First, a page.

We have been making this product for over 33 years in New Jersey (and still make it here in NJ). Our founder, Rudy Harford is a living genius who first gave us circuits for color television in the 1960's while working for RCA. He is the only two time winner of the NJIT Inventor if the Year.

We know it works. I have a unit that has survived 186,000 surges of 6000 volts. That is over 150 years worth of surges! I have countless responses from customers that say their systems seem to work better. I never ever take credit for sound quality. I can only take credit that your equipment is not degraded by surges. Surges will reduce the quality of the performance of audio equipment - even with using traditional MOV surge protection.

This is my one and only post on this thread. I can not answer 11 pages of posts. A longer detailed reply is here - https://zerosurge.com/2023/01/zero-surge-response-to-audio-science-review-of-a-2r15w/

I thank Fred for the being so happy with our product that he lent it to Amir.
 

Jim from ZSI

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I did do some investigation but could not get my arounds exactly what is needed for testing. You need a chamber for protection and then right equipment to generate the surges and such. And yes, the device could easily be destroyed. The one thing that gave me pause is the dangers involved in testing. We are talking about very lethal voltages and currents and any mistake could have dire consequences.

I agree that this is badly needed. There are thousands and thousands of these devices with no independent third party performing any efficacy and safety testing on them. If someone has full competency in this field, would be great for them to contact me and educate me on what all is involved and whether it is wise for me to get involved in it.
Since this is an important safety issue.... Any surge protector - heck any device you plug into the wall - should have a UL sticker somewhere on it. NOT a CE mark. CE is self certifying. In Canada, CSA is the spec. UL is two entities. One is the group of people that make the specifications. For example, UL1283 is the filter spec. And there is UL the testing company. They test products for safety. There are 16 Nationally Recognized Test Labs in the US. Any one can test for UL specs if they have the equipment. We currently use Intertek (which is the oldest test lab in existence evolving from Edison). They independently test our products for surge and safety. And they test our custom inductor. So only plug in the wall a device that has UL safety sticker somewhere on it. It is called the "Authorization to Mark" or ATM. You can check your products here https://productiq.ulprospector.com/en to make sure they have been tested. For surge protection, there are only two properties - the Voltage Protection Rating (VPR) of which the lowest result will be "<330 volts". The other is the Maximum Continuous Operating Voltage (MCOV) which ideally should be >170 volts but for most MOV protection it is 127 volts. "Joule rating" is a FAKE rating. There is no performance or safety from that number. Sometimes they add up the value even though one failing stops everything. It is like saying you have 80,000 mile tread life because you have four 20,000 mile tires.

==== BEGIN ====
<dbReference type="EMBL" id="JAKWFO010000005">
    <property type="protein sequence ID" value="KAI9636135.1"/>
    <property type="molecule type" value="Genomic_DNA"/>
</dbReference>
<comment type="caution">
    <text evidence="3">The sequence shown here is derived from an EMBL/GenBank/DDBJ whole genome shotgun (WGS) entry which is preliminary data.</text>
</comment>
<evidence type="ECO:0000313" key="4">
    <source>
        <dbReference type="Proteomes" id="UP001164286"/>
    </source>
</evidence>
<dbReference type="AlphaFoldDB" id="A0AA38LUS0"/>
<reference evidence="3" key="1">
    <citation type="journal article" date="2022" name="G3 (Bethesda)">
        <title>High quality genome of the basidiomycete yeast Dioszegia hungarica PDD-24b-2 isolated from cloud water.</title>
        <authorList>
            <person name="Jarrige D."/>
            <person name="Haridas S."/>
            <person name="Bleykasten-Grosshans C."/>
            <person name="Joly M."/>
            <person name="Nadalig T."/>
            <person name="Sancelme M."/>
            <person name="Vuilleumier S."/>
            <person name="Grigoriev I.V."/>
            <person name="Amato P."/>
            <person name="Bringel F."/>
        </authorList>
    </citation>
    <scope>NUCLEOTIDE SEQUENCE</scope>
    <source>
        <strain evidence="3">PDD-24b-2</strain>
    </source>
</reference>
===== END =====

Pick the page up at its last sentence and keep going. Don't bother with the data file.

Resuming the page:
Lawn

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I was wondering about the ZeroSurge response time (in terms of normal music, not a surge). Would the surge circuitry cause a slight delay in power delivery to an amp playing a brief musical peak?
 
OP
amirm

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I was wondering about the ZeroSurge response time (in terms of normal music, not a surge). Would the surge circuitry cause a slight delay in power delivery to an amp playing a brief musical peak?